Newspaper article International Herald Tribune

The Greening of Canadian Campuses ; Students Are Teeming with Ideas to Shrink Their Environmental Footprint

Newspaper article International Herald Tribune

The Greening of Canadian Campuses ; Students Are Teeming with Ideas to Shrink Their Environmental Footprint

Article excerpt

Sustainability has become more than a fashionable buzzword on Canadian universities; it has become enshrined in both official policy and daily student life.

Athletes at the University of Toronto shower with water heated by solar panels. Hundreds of elderly Montreal residents eat meals prepared from food grown by students on a McGill University campus.

Sustainability has become more than a fashionable buzzword on Canadian campuses; it has become enshrined both in university policy and in daily student life.

McGill's Sustainability Projects Fund, for example, imposes a student fee of 50 Canadian cents per credit that is matched by the university.

"That's an amazing level of support at a time of economic hardship when everyone is cutting back," said Martin Krayer von Krauss, manager of the McGill Office of Sustainability. "Students stepped up and put their own money into it."

"There is a general sense that as one of Canada's leading universities, we have a responsibility," he said. "Manifesting excellence means finding solutions to Canada's most pressing problems."

McGill Feeding McGill has responded to student demand for more organic, locally sourced food by bringing together dormitory cafeteria services and the Plant Science Department.

The agriculture program, based at the Macdonald campus in Sainte- Anne-de-Bellevue, about 40 minutes outside the city of Montreal, produces 40,000 kilograms, or more than 88,000 pounds, of vegetables annually for student dining halls downtown. Meanwhile, downtown students taking part in the Edible Campus project grow vegetables that are used by a Meals on Wheels program that serves mobility- impaired residents in a low-income neighborhood.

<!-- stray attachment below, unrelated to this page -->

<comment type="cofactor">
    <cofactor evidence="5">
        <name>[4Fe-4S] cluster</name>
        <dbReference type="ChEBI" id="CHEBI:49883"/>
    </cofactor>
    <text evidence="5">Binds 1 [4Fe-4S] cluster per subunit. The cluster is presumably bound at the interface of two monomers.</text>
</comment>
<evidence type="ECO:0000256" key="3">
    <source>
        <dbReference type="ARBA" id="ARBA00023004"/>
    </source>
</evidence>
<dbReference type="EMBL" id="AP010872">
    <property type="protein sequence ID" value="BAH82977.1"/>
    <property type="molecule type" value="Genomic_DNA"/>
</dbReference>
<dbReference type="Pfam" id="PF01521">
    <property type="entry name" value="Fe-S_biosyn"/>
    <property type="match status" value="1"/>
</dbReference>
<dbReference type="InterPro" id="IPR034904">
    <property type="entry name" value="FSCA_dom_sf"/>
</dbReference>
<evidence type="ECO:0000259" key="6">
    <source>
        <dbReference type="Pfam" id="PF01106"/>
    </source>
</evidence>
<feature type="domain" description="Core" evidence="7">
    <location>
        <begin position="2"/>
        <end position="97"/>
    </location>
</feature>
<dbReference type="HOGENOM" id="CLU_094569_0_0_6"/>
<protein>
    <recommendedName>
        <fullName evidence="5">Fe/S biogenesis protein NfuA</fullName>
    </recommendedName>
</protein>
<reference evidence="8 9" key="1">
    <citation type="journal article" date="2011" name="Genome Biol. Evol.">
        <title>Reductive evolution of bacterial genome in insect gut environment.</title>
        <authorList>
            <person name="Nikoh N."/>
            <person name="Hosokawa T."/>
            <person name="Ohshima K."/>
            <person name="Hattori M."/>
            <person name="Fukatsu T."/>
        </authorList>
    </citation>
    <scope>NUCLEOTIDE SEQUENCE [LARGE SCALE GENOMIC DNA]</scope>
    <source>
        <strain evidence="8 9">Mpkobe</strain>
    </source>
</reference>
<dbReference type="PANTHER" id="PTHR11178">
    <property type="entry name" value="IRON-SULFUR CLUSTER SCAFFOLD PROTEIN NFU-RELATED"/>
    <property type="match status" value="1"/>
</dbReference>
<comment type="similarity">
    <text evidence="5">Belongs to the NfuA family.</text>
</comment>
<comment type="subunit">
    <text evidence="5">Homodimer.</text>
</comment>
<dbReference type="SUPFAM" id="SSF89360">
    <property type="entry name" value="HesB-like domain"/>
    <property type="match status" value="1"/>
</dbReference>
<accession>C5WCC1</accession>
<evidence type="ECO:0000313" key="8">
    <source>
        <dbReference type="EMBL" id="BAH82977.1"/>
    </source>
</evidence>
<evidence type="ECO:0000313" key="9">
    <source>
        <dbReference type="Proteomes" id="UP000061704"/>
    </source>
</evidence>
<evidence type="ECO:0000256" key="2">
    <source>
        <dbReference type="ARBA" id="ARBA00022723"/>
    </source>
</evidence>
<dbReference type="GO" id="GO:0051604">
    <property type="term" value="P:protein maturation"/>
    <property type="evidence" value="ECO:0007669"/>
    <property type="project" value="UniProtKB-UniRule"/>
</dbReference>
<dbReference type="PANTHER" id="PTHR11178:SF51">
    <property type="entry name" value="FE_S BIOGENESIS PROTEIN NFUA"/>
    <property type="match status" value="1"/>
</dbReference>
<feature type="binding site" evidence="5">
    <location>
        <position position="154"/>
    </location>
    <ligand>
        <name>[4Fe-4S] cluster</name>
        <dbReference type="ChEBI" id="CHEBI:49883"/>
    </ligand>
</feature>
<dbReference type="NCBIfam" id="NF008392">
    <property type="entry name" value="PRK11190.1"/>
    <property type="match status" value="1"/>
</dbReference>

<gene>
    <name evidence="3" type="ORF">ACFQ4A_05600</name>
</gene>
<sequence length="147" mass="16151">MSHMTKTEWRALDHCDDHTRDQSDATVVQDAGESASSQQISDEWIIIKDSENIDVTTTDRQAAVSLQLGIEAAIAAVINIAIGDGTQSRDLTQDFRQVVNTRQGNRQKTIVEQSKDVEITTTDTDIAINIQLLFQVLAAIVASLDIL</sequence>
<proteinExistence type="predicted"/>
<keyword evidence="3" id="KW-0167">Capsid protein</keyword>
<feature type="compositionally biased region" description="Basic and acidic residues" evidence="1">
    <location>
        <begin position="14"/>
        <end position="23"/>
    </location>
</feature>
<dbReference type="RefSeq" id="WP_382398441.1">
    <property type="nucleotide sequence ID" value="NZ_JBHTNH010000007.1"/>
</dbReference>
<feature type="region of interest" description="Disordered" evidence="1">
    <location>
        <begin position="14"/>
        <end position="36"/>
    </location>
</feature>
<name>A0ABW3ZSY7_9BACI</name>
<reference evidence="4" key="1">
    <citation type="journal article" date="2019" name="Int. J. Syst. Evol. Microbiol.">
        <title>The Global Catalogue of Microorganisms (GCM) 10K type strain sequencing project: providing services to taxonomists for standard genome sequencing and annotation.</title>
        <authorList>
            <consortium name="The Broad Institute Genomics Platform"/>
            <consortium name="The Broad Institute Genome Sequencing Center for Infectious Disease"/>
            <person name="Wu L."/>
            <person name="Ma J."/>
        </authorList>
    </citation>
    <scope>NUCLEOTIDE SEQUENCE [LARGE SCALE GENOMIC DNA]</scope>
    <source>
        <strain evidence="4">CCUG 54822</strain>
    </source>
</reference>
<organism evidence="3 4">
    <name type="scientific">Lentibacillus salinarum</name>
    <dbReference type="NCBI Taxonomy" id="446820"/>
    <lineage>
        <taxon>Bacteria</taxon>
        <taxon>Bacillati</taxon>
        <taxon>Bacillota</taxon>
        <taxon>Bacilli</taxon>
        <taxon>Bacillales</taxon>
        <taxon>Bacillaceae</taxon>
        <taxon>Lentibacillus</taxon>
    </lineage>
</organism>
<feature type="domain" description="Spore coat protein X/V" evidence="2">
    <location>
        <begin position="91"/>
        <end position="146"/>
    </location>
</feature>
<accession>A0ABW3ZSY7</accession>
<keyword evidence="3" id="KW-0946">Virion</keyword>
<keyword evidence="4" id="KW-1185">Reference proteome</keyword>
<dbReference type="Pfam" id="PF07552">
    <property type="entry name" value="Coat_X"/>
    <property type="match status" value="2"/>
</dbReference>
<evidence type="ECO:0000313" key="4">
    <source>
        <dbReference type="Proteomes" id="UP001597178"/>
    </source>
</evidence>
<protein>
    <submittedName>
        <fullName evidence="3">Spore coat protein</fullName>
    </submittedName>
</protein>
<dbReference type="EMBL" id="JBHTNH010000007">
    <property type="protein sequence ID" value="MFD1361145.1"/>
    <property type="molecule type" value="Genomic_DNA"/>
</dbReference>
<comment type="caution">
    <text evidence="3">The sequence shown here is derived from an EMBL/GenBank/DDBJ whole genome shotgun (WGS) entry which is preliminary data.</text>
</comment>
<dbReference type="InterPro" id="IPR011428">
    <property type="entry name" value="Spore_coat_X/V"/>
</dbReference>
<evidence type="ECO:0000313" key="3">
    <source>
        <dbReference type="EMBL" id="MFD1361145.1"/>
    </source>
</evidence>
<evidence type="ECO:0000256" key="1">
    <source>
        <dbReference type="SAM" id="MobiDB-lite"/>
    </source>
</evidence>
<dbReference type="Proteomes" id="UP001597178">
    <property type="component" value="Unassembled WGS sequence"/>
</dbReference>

At the McGill Life Sciences Complex, students spearheaded a Shut Your Sash program, which encouraged lab users to close their fume hoods when they were not in use.

"The students set out to create behavior change in one campus building and they reduced energy consumption per hood by 80 percent," said Dr. Krayer von Krauss, adding that the change saved 77,000 Canadian dollars, or $75,800, a year.

Students are now considering how the project can be rolled out in other laboratories, with the potential for another 1.3 million dollars in savings if they achieve the same rate of success.

Susanna Klassen, a fourth-year environmental science student, has been involved with sustainability projects since her freshman year, when she became one of the coordinators of the McGill Farmers' Market, which is held on campus during the autumn. It offers a program in which shareholders preorder a weekly box of food before the harvest, with the funds going to farmers during the time of year when their expenses are the highest.

"You share in the risks of agriculture," she said. "Some crops aren't as available in some years, depending on the weather. But you always get your money's worth, are introduced to new varieties and eat more seasonally."

The program also helped broaden the appeal of the market. "It has been a way to reach out to professionals in the city," Ms. Klassen said.

Neil Connelly, director of the Office of Campus Planning and Sustainability at the University of Victoria in British Columbia, said he saw increased interest in environmental matters among young people. …

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